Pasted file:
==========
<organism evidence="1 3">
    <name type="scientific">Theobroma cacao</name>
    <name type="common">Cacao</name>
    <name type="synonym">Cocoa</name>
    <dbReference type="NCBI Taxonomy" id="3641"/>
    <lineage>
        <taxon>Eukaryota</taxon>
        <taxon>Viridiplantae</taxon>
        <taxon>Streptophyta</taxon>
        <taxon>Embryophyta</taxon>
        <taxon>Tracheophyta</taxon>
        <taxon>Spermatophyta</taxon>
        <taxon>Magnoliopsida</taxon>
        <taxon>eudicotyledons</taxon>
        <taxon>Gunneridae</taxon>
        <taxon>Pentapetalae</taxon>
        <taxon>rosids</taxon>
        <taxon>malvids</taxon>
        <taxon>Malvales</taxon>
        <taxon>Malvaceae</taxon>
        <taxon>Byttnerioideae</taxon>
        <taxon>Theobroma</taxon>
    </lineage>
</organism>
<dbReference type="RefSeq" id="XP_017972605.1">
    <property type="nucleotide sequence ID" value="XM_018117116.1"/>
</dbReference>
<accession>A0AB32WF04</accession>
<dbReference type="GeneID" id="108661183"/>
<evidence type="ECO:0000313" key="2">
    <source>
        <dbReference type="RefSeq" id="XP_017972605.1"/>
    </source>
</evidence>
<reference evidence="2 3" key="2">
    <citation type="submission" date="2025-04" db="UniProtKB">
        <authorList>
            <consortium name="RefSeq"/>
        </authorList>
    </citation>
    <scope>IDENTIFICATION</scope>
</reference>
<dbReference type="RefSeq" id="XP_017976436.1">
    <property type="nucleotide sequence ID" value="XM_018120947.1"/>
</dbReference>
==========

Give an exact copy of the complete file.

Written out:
<organism evidence="1 3">
    <name type="scientific">Theobroma cacao</name>
    <name type="common">Cacao</name>
    <name type="synonym">Cocoa</name>
    <dbReference type="NCBI Taxonomy" id="3641"/>
    <lineage>
        <taxon>Eukaryota</taxon>
        <taxon>Viridiplantae</taxon>
        <taxon>Streptophyta</taxon>
        <taxon>Embryophyta</taxon>
        <taxon>Tracheophyta</taxon>
        <taxon>Spermatophyta</taxon>
        <taxon>Magnoliopsida</taxon>
        <taxon>eudicotyledons</taxon>
        <taxon>Gunneridae</taxon>
        <taxon>Pentapetalae</taxon>
        <taxon>rosids</taxon>
        <taxon>malvids</taxon>
        <taxon>Malvales</taxon>
        <taxon>Malvaceae</taxon>
        <taxon>Byttnerioideae</taxon>
        <taxon>Theobroma</taxon>
    </lineage>
</organism>
<dbReference type="RefSeq" id="XP_017972605.1">
    <property type="nucleotide sequence ID" value="XM_018117116.1"/>
</dbReference>
<accession>A0AB32WF04</accession>
<dbReference type="GeneID" id="108661183"/>
<evidence type="ECO:0000313" key="2">
    <source>
        <dbReference type="RefSeq" id="XP_017972605.1"/>
    </source>
</evidence>
<reference evidence="2 3" key="2">
    <citation type="submission" date="2025-04" db="UniProtKB">
        <authorList>
            <consortium name="RefSeq"/>
        </authorList>
    </citation>
    <scope>IDENTIFICATION</scope>
</reference>
<dbReference type="RefSeq" id="XP_017976436.1">
    <property type="nucleotide sequence ID" value="XM_018120947.1"/>
</dbReference>